abstract = "Introduction: Australia’s health care policy in relation to breastfeeding includes in-principle support for the Baby Friendly Health Initiative (BFHI). The BFHI is an evidence based quality assurance program that has shown a positive effect on breastfeeding practices, more so on initiation than duration. Currentlyseventy-four maternity facilities (19{\%}) are accredited as ‘baby friendly’; there is ongoing interest in initial accreditation and many facilities have achieved multiple reaccreditations; however there is an unknown degree of implementation by individual hospitals. The numbers of currently accredited facilities across states/territories also varies. Several Australian studies have revealed the existence of multi-level barriers. Competition for health funding, selective prioritisation by managers, plus skill deficits and negative attitudes of individual health professionals appears to hamper widespread knowledge translation into practice. Aim: to examine the factors influencing the operationalising of an evidence-based, global, health-promotion strategy, in a national setting, twenty years post-implementation. Methods: a case study research (CSR) approach was used to examine the influences on BFHI operationalisation twenty years post-implementation. CSR requires a range of data to be collected to confirm findings. In this study relevant literature, archival data and in depth individual interviews with key stakeholders have been analysed. Findings: stakeholders shared their unique perspective and assessment of the challenges that have influenced the sustainability of the Initiative in Australia. There was consensus on the lack of commitment to and understanding of the Initiative by policy makers, health professionals, health administrators and clinicians. Opinion differed however on the currency and usefulness of the BFHI to the Australian context, in its current form.Implications: the BFHI is a well evidenced strategy which continues to be hampered by a lack of comprehensive support. Implementing strategies to improve BFHI’s ‘fit’ in the Australian context may better facilitate the translation of research into practice.",
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N2 - Introduction: Australia’s health care policy in relation to breastfeeding includes in-principle support for the Baby Friendly Health Initiative (BFHI). The BFHI is an evidence based quality assurance program that has shown a positive effect on breastfeeding practices, more so on initiation than duration. Currentlyseventy-four maternity facilities (19%) are accredited as ‘baby friendly’; there is ongoing interest in initial accreditation and many facilities have achieved multiple reaccreditations; however there is an unknown degree of implementation by individual hospitals. The numbers of currently accredited facilities across states/territories also varies. Several Australian studies have revealed the existence of multi-level barriers. Competition for health funding, selective prioritisation by managers, plus skill deficits and negative attitudes of individual health professionals appears to hamper widespread knowledge translation into practice. Aim: to examine the factors influencing the operationalising of an evidence-based, global, health-promotion strategy, in a national setting, twenty years post-implementation. Methods: a case study research (CSR) approach was used to examine the influences on BFHI operationalisation twenty years post-implementation. CSR requires a range of data to be collected to confirm findings. In this study relevant literature, archival data and in depth individual interviews with key stakeholders have been analysed. Findings: stakeholders shared their unique perspective and assessment of the challenges that have influenced the sustainability of the Initiative in Australia. There was consensus on the lack of commitment to and understanding of the Initiative by policy makers, health professionals, health administrators and clinicians. Opinion differed however on the currency and usefulness of the BFHI to the Australian context, in its current form.Implications: the BFHI is a well evidenced strategy which continues to be hampered by a lack of comprehensive support. Implementing strategies to improve BFHI’s ‘fit’ in the Australian context may better facilitate the translation of research into practice.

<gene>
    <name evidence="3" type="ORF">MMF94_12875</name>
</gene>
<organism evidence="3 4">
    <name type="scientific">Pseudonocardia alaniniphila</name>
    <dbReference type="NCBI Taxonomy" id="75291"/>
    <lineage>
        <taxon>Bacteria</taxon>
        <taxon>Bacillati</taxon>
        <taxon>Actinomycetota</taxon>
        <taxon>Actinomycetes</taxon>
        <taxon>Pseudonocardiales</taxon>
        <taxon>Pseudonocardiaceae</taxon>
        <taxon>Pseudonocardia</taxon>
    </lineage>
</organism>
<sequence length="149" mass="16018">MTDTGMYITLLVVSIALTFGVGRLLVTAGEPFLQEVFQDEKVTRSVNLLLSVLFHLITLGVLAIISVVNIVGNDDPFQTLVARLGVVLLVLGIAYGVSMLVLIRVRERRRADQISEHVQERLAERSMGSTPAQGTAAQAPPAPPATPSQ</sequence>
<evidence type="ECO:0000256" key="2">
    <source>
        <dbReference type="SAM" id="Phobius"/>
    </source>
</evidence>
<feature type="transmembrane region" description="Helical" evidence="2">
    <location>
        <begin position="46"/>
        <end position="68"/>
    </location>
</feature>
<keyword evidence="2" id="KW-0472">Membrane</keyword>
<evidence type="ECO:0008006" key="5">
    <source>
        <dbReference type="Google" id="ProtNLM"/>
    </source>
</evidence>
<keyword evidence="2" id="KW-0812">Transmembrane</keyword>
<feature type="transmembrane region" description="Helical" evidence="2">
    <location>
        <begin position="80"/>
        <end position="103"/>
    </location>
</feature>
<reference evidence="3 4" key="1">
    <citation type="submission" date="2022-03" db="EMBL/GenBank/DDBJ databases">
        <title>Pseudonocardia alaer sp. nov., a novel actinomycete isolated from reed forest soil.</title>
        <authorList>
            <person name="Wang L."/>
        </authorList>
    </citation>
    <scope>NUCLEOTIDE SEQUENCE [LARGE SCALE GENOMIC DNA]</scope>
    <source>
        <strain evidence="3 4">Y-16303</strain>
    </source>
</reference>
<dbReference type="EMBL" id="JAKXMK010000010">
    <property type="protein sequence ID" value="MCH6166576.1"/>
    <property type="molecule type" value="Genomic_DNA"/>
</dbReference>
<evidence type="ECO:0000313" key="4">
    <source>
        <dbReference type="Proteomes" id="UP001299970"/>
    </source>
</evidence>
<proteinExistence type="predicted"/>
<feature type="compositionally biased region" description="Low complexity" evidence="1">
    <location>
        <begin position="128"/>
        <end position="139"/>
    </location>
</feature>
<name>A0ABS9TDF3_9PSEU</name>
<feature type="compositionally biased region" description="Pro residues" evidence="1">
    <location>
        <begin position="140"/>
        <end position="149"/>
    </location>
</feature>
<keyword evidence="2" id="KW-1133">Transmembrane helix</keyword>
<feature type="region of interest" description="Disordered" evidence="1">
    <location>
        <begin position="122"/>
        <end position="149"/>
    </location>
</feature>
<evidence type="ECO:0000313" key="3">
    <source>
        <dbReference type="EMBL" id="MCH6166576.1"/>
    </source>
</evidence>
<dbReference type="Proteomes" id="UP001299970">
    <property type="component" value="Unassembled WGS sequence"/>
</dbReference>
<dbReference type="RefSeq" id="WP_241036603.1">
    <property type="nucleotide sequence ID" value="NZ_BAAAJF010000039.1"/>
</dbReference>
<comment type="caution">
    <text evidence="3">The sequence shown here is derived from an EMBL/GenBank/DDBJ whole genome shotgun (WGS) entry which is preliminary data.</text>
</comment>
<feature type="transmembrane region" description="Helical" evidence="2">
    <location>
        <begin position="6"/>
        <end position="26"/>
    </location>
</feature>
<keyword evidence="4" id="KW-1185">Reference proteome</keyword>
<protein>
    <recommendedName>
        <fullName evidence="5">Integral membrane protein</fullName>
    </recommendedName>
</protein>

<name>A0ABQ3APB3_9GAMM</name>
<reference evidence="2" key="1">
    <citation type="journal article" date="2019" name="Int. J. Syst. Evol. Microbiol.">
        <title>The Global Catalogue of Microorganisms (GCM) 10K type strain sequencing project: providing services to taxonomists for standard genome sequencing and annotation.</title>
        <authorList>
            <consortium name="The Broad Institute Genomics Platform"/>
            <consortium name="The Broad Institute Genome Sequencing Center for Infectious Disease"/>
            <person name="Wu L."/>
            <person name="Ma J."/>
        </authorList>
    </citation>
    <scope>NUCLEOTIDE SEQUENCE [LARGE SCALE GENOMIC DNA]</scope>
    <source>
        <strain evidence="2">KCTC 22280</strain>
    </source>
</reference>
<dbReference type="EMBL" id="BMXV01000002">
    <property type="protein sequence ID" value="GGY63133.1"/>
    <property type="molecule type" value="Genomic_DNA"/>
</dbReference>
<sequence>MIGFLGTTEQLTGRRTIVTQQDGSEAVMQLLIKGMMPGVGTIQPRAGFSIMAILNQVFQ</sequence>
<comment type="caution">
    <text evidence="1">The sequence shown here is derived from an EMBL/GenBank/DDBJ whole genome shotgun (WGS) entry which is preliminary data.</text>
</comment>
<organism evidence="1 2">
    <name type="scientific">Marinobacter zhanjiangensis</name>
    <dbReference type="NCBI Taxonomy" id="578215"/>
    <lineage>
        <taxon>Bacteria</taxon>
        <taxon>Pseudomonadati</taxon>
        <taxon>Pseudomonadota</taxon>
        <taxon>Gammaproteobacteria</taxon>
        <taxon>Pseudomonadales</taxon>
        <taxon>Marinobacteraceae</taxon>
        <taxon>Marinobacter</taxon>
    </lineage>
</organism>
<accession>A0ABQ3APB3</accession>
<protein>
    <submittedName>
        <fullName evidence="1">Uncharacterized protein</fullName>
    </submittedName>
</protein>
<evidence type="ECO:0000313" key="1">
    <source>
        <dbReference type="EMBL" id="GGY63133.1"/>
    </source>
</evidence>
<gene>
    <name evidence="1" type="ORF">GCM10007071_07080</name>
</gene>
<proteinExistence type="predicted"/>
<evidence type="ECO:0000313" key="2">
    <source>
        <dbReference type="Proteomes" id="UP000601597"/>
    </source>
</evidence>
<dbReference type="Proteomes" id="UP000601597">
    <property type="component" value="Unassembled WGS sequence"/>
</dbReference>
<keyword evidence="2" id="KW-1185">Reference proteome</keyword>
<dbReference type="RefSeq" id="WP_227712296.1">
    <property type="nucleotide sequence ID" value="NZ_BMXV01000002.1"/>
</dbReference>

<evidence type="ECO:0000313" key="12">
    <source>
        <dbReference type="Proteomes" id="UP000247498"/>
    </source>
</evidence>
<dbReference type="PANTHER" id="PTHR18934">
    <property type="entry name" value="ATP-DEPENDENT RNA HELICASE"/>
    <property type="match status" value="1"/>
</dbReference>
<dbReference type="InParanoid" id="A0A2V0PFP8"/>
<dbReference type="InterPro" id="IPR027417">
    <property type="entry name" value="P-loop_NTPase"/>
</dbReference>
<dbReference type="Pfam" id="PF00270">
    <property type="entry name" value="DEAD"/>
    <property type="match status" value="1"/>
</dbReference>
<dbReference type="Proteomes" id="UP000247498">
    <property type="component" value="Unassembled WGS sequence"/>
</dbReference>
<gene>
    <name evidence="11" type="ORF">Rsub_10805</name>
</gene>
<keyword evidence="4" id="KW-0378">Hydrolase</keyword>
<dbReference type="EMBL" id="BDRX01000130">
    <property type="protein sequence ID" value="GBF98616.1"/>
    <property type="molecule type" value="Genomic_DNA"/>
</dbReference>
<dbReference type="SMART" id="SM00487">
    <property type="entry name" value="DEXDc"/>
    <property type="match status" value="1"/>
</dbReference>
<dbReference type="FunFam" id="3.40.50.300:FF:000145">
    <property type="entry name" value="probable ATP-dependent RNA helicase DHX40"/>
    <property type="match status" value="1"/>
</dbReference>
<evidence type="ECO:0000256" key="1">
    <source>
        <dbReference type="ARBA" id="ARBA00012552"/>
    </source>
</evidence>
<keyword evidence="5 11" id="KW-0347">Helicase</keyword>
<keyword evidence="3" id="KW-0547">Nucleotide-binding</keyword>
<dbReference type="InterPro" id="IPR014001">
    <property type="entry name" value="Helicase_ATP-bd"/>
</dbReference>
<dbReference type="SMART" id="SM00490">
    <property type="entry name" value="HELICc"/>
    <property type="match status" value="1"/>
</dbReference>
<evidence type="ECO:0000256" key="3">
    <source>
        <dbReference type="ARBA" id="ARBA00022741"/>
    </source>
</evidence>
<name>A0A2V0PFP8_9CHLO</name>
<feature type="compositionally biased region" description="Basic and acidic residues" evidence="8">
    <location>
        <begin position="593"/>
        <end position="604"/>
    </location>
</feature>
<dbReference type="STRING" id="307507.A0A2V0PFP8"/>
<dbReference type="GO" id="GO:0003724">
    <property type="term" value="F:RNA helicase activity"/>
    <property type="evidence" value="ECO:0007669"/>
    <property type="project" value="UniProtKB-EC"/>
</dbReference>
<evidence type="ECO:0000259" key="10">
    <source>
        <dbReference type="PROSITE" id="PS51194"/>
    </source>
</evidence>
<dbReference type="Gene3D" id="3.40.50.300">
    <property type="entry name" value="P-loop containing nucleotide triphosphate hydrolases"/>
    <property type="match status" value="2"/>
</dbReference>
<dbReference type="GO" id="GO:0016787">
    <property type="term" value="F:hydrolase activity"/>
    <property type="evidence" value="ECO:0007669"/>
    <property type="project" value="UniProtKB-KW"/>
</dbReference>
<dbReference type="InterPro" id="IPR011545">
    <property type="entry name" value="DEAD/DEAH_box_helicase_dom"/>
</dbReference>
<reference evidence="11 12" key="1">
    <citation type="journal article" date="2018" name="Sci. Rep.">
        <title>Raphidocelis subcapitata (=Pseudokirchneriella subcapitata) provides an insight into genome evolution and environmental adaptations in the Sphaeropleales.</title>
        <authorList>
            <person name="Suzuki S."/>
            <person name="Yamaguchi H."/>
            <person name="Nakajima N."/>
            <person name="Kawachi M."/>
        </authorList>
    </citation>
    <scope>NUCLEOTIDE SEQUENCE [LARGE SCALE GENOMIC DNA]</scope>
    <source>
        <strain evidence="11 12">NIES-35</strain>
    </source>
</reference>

AB - Introduction: Australia’s health care policy in relation to breastfeeding includes in-principle support for the Baby Friendly Health Initiative (BFHI). The BFHI is an evidence based quality assurance program that has shown a positive effect on breastfeeding practices, more so on initiation than duration. Currentlyseventy-four maternity facilities (19%) are accredited as ‘baby friendly’; there is ongoing interest in initial accreditation and many facilities have achieved multiple reaccreditations; however there is an unknown degree of implementation by individual hospitals. The numbers of currently accredited facilities across states/territories also varies. Several Australian studies have revealed the existence of multi-level barriers. Competition for health funding, selective prioritisation by managers, plus skill deficits and negative attitudes of individual health professionals appears to hamper widespread knowledge translation into practice. Aim: to examine the factors influencing the operationalising of an evidence-based, global, health-promotion strategy, in a national setting, twenty years post-implementation. Methods: a case study research (CSR) approach was used to examine the influences on BFHI operationalisation twenty years post-implementation. CSR requires a range of data to be collected to confirm findings. In this study relevant literature, archival data and in depth individual interviews with key stakeholders have been analysed. Findings: stakeholders shared their unique perspective and assessment of the challenges that have influenced the sustainability of the Initiative in Australia. There was consensus on the lack of commitment to and understanding of the Initiative by policy makers, health professionals, health administrators and clinicians. Opinion differed however on the currency and usefulness of the BFHI to the Australian context, in its current form.Implications: the BFHI is a well evidenced strategy which continues to be hampered by a lack of comprehensive support. Implementing strategies to improve BFHI’s ‘fit’ in the Australian context may better facilitate the translation of research into practice.